Bread before booty

Erin Roof

In the hysteria of looting, racism and violence following Hurricane Katrina, residents of the Gulf Coast were simply trying to survive. The U.S. government’s response: dog booties, iPods and designer rain jackets.

For the five people who didn’t already know, the government response to Hurricane Katrina proved that our leaders don’t care about poor people in this country – they care about wasting money.

Bad organization, lack of oversight and downright greed led to millions of dollars being spent on mistakes and fruitless expenditures. Two reports issued earlier this year by the Government Accountability Office and the inspector general for the Department of Homeland Security illustrated the extent of the waste.

According to the reports, the Federal Emergency Management Agency had a severe phobia of being fiscally responsible. For instance, the organization shelled out $416,000 per person to house a few hundred evacuees in Alabama for a short period after the hurricane.

Oh, and let’s not forget about the beer. The department bought a beer brewing kit so a Coast Guard official could brew booze while on duty. For some reason, getting wasted on homemade hooch doesn’t seem integral to the rebuilding effort. I could be wrong.

A simple lack of research resulted in more ridiculous buys. For example, the agency spent $878.8 million on almost 25,000 manufactured homes that it is now paying to store because its own regulations outlaw setting them up in flood plains like New Orleans. It also paid nearly $70,000 on booties for rescue dogs, only to deem them unusable. The reports also noted the government purchased 37 Helly Hansen rain jackets to use in a firing range that closes down when it is raining.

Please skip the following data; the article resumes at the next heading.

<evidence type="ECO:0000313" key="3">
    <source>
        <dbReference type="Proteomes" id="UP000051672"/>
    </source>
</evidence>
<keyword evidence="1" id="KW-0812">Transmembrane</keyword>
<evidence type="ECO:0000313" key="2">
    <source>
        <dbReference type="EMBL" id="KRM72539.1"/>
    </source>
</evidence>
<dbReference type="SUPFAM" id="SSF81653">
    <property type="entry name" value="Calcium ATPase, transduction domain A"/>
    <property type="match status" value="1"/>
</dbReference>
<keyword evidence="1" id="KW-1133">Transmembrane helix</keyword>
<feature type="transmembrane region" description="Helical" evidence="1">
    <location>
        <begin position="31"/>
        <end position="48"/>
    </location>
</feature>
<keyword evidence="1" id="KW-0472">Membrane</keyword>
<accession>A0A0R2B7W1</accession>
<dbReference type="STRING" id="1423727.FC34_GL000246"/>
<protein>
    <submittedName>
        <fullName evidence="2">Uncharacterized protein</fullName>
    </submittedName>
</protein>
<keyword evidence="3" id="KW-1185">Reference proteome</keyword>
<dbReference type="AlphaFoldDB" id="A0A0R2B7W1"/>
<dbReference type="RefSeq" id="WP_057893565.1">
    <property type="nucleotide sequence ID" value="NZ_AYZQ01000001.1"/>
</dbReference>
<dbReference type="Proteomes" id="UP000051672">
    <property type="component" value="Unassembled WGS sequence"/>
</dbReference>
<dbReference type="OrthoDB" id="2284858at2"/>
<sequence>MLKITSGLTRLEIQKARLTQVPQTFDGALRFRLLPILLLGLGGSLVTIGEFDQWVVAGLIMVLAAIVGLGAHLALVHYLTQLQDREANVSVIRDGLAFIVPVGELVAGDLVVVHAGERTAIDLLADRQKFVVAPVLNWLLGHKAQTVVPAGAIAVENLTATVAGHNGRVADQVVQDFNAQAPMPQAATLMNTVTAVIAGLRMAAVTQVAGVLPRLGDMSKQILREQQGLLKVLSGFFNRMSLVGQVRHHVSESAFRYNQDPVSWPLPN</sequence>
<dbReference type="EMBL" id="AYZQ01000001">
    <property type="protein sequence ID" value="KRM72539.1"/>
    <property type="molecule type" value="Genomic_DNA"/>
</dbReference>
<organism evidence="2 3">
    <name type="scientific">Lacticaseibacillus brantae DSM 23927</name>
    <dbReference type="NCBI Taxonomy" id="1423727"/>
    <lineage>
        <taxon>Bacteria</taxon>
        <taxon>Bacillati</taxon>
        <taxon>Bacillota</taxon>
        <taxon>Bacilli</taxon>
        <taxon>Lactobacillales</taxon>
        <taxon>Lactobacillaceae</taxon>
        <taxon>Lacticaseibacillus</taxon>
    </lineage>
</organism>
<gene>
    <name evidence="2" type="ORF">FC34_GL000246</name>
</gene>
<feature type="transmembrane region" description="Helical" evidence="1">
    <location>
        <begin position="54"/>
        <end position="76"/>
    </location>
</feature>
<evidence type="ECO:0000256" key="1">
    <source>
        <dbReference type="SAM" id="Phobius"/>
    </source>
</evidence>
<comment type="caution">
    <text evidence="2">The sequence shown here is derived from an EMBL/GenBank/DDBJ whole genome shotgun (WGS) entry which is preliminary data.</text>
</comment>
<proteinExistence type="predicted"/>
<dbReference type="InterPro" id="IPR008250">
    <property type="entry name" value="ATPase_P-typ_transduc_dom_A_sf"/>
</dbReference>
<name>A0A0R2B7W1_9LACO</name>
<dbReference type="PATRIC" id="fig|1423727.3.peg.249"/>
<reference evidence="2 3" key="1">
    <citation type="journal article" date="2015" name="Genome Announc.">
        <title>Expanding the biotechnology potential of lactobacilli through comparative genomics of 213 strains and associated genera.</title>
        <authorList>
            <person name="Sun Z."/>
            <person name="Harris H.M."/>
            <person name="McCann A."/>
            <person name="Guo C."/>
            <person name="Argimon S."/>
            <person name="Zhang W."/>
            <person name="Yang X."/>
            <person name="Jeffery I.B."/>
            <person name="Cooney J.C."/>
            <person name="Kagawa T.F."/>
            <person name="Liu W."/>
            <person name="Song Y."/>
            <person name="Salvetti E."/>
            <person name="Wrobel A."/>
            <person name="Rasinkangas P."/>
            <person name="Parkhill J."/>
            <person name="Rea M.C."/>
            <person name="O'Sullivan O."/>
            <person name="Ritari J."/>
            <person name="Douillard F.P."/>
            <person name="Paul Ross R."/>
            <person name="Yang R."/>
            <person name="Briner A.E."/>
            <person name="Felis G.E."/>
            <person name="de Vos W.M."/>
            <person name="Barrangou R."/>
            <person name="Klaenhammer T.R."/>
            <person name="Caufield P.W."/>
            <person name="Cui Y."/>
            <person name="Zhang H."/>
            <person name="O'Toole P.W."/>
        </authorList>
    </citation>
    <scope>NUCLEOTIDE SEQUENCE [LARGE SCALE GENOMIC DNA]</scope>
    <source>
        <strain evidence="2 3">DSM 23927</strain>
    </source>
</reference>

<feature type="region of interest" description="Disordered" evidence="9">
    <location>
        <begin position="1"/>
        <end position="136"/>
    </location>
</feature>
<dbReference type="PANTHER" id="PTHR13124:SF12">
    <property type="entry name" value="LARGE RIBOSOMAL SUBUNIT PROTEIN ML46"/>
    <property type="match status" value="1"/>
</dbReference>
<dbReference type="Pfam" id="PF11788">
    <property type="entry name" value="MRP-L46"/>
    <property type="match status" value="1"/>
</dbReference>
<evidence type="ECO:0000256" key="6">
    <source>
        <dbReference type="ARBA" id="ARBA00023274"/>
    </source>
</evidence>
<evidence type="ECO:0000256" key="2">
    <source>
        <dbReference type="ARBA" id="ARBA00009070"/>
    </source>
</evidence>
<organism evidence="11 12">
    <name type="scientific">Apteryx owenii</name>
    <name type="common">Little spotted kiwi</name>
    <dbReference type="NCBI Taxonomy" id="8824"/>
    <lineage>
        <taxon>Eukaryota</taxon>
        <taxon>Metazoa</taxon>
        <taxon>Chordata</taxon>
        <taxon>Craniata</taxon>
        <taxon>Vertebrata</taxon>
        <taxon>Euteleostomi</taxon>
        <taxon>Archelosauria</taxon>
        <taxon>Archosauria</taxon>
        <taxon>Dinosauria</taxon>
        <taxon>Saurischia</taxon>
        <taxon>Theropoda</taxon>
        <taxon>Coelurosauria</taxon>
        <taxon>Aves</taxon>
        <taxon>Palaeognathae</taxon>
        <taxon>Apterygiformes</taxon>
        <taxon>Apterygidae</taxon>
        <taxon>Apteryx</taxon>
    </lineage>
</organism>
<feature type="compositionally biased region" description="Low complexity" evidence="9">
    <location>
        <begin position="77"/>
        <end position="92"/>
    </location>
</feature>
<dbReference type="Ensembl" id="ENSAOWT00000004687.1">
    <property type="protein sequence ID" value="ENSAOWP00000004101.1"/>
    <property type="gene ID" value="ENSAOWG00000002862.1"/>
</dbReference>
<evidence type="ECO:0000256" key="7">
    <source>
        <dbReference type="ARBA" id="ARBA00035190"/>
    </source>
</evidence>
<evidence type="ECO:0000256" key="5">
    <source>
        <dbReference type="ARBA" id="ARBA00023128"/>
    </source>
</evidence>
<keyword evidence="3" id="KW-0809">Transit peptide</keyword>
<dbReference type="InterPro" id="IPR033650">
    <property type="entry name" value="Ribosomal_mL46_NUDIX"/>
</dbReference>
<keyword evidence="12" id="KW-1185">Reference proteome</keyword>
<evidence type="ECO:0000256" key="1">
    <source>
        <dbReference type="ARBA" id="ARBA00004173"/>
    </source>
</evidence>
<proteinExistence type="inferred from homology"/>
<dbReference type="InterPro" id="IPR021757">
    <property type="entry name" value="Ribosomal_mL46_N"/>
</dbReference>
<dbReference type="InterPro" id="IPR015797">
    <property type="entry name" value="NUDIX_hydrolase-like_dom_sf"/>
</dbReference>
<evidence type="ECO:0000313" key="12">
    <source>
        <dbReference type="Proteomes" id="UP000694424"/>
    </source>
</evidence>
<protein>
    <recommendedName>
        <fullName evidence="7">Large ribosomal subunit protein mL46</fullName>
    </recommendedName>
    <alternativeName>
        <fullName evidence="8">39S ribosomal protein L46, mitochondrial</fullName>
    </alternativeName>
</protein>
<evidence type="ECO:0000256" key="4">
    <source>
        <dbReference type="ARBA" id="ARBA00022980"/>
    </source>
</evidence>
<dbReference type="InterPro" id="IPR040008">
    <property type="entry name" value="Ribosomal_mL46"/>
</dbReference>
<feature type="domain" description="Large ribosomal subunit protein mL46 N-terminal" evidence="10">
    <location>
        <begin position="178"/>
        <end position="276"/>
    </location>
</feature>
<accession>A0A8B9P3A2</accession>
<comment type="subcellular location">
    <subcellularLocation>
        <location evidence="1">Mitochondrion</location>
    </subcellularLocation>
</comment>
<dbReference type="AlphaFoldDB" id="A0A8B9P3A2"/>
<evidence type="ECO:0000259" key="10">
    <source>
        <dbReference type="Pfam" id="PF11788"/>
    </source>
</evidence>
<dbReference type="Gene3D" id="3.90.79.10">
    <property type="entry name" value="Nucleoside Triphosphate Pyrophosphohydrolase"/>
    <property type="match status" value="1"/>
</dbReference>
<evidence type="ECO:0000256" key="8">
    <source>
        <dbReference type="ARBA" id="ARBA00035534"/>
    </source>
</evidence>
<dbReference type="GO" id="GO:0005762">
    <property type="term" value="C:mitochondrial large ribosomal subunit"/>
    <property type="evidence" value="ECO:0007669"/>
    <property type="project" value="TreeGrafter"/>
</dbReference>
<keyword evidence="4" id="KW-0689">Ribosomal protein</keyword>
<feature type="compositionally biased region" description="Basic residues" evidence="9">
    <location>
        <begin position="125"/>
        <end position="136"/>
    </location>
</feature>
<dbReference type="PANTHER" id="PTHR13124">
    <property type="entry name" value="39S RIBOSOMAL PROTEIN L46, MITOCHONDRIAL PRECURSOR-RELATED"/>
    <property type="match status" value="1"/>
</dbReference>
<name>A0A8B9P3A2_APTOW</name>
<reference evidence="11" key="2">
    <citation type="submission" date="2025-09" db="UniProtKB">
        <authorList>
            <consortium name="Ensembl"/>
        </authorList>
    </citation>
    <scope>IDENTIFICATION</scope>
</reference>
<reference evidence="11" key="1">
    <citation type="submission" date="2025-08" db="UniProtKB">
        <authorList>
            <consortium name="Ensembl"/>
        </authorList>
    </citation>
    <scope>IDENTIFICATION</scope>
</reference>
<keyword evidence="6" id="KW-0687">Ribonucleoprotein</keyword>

Sen. Susan Collins, who ordered the investigations into the financial mismanagement, fumed about the findings.

“This ‘pay first, ask questions later’ approach has been an invitation to unscrupulous behavior,” she said after the release of the reports.

But, Susan, this shameful waste of taxpayers’ money is not entirely FEMA’s fault. There were plenty of people cashing in on an opportunity to defraud the government, after all.

The investigations revealed up to 900,000 people granted aid through FEMA’s emergency cash assistance scheme provided false names and addresses. Of course agency workers could have also more accurately checked for accuracy, but never mind that.

Many companies handed out government contracts and were not so honest in the prices they charged. One such contractor charged more than $70,000 for three, hopefully swanky, portable shower units that Customs and Border Patrol agents could have bought for one third of the price. FEMA also granted Dick Cheney’s former company, Halliburton, lucrative rebuilding contracts. But it is not FEMA’s fault the company faces allegations of price-gouging for contracted work done in Iraq.

In the end, the extent of this monetary meltdown is amazing, considering only $44 billion of the $110 billion allocated rebuilding funds has been spent. Just think of how many more dog booties they can buy. Let’s just hope when the next major hurricane strikes, the dogs can actually wear them.

Erin Roof is a senior magazine journalism major and a columnist for the Daily Kent Stater. Modern art makes her “want to rock out.” Contact her at [email protected].